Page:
The elderly population’s income, of course, is extremely unequal. But there’s a large proportion of elderly who have significant incomes and haven’t been spending them. So if they’re out and they’re spending, that’s a big boost to a part of the economy that hasn’t seen much activity.

And then there are travel agents. Some elderly people have already started booking their trips for 2021, as long as they’re refundable. They are ready to go.

So we’re unleashing the partying seniors? I’ll have to check out restaurant parking lots at 6 p.m. on Valentine’s Day.

(Laughs.) And then we’ll cross our fingers and hope there’s not an increase in cases associated with that. That would be very good news.

You follow statistics as closely as anyone I know. What do you think about the general state of U.S. stats on COVID?

Unfortunately, we’ve been functioning on an incredibly low amount of data relative to what we could have. At the Baker Institute, the law firm Baker Botts gave us pro-bono assistance in submitting an expedited Freedom of Information Act request to the CDC back in the summer.

Wait: To get data from the CDC, you had to file a Freedom of Information Act request? The CDC wouldn’t just release it?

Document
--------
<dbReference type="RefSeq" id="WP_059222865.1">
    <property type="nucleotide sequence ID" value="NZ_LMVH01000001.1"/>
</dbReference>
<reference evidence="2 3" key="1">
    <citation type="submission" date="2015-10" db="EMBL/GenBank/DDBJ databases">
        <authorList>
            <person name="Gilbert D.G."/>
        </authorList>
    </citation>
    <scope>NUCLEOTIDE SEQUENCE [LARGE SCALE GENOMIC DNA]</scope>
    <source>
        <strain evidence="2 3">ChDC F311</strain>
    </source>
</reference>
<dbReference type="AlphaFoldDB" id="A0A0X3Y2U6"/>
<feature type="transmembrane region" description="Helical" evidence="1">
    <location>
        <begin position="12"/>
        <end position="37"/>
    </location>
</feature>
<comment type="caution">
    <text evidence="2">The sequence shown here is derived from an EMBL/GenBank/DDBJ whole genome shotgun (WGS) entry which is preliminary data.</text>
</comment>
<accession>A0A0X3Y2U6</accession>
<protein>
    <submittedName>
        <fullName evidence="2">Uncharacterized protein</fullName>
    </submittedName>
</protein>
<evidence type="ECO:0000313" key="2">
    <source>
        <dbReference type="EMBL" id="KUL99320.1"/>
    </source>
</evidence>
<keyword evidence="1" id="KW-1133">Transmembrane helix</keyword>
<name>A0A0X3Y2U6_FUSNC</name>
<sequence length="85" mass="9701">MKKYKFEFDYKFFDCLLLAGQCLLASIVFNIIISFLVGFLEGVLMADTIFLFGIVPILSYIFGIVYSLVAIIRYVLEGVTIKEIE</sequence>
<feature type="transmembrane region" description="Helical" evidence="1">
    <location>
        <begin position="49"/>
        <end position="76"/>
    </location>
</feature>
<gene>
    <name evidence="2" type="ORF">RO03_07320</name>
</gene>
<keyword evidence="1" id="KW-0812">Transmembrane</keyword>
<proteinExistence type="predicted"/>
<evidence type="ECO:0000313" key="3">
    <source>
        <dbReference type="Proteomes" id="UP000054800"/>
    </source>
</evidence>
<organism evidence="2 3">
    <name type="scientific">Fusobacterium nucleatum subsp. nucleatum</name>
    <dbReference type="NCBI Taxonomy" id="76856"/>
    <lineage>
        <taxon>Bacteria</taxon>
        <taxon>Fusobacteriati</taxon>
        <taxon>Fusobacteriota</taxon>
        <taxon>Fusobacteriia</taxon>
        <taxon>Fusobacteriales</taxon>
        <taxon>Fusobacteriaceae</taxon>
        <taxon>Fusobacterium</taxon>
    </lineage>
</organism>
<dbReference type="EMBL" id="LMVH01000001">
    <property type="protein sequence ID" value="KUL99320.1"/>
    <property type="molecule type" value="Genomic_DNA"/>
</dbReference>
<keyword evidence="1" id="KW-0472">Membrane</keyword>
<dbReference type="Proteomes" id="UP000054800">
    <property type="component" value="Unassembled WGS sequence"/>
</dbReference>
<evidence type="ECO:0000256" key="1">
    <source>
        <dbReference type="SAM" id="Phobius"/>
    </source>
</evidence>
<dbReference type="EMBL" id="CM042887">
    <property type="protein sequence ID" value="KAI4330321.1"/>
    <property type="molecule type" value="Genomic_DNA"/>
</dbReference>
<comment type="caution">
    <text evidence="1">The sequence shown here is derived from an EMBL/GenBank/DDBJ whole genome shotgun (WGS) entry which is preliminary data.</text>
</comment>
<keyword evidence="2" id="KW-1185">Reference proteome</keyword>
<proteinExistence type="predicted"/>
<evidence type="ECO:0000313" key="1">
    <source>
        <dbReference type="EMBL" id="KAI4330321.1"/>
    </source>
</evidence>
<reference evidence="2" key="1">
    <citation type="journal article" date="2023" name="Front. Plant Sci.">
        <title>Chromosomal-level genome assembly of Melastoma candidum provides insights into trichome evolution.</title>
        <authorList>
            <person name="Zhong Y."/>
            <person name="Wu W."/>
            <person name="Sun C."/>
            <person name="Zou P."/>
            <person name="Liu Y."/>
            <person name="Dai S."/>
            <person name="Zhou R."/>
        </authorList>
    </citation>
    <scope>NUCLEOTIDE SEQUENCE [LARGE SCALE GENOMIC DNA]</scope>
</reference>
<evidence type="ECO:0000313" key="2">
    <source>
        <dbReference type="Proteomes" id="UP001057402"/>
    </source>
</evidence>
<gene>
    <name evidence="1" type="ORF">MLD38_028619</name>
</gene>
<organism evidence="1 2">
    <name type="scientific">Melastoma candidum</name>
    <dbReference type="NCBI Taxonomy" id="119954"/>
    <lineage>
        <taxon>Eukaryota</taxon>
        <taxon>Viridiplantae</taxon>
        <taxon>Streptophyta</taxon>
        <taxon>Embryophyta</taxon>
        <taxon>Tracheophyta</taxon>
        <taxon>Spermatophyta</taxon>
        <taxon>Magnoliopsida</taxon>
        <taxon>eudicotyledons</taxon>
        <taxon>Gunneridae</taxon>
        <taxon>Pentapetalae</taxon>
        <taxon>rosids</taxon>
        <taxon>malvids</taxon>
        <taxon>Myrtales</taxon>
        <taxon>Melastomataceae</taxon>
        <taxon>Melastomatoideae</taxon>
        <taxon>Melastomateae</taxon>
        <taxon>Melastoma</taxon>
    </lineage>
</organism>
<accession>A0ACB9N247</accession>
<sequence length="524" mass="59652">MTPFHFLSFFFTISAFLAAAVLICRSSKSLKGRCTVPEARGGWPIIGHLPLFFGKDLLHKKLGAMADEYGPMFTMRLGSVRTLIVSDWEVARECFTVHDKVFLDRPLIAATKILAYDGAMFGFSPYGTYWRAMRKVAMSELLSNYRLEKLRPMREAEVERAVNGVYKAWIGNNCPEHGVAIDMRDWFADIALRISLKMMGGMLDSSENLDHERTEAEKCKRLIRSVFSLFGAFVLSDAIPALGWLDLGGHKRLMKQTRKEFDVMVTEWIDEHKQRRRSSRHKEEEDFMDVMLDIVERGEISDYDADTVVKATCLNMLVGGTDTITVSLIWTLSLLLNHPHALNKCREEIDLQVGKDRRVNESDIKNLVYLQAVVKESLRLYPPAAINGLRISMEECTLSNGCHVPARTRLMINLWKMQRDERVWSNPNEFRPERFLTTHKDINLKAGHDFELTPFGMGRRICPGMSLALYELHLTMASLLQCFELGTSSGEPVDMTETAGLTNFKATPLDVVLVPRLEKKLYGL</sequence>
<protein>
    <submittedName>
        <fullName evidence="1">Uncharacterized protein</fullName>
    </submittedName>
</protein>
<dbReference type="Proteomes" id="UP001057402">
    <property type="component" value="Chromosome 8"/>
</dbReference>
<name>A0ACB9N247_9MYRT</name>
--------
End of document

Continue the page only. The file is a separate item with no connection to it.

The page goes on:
Yes. The data was protected. The CDC case reports are a large data set of supposedly every single case report of COVID in the country. And although other large government data sets are open — you can go to
the Census Bureau and click “download” right away — it’s more challenging for healthcare data. There are more issues of privacy, so they want to be very careful who they’re making this data available to.

Of course, we also had some restrictions under the previous administration. It wasn’t so friendly about sharing data. But I have to say, the week we submitted that Freedom of Information Act request, a woman at the CDC got on the phone with us and was quite helpful. I think a number of employees realized it’s important to get the data out. They were not allowed to say anything publicly about this, but if someone goes in and submits this legal request, then it’s “Well, we have to respond. So I guess we will.”

After we got on the phone, she sent the data to us within hours. But unfortunately, it was a really large data set with mostly missing fields. It was 2 million records, but the records had no information in them.

What kind of information was missing? What fields were blank?

It was huge. It was very common to have missing information on race or ethnicity. The county of where exposure occurred was missing most of the time.

At least we had the state that the report came from. So we counted the number of cases relative to what the New York Times was counting. The New York Times was quite accurate because they were looking at daily postings, down to the county level, all over the country.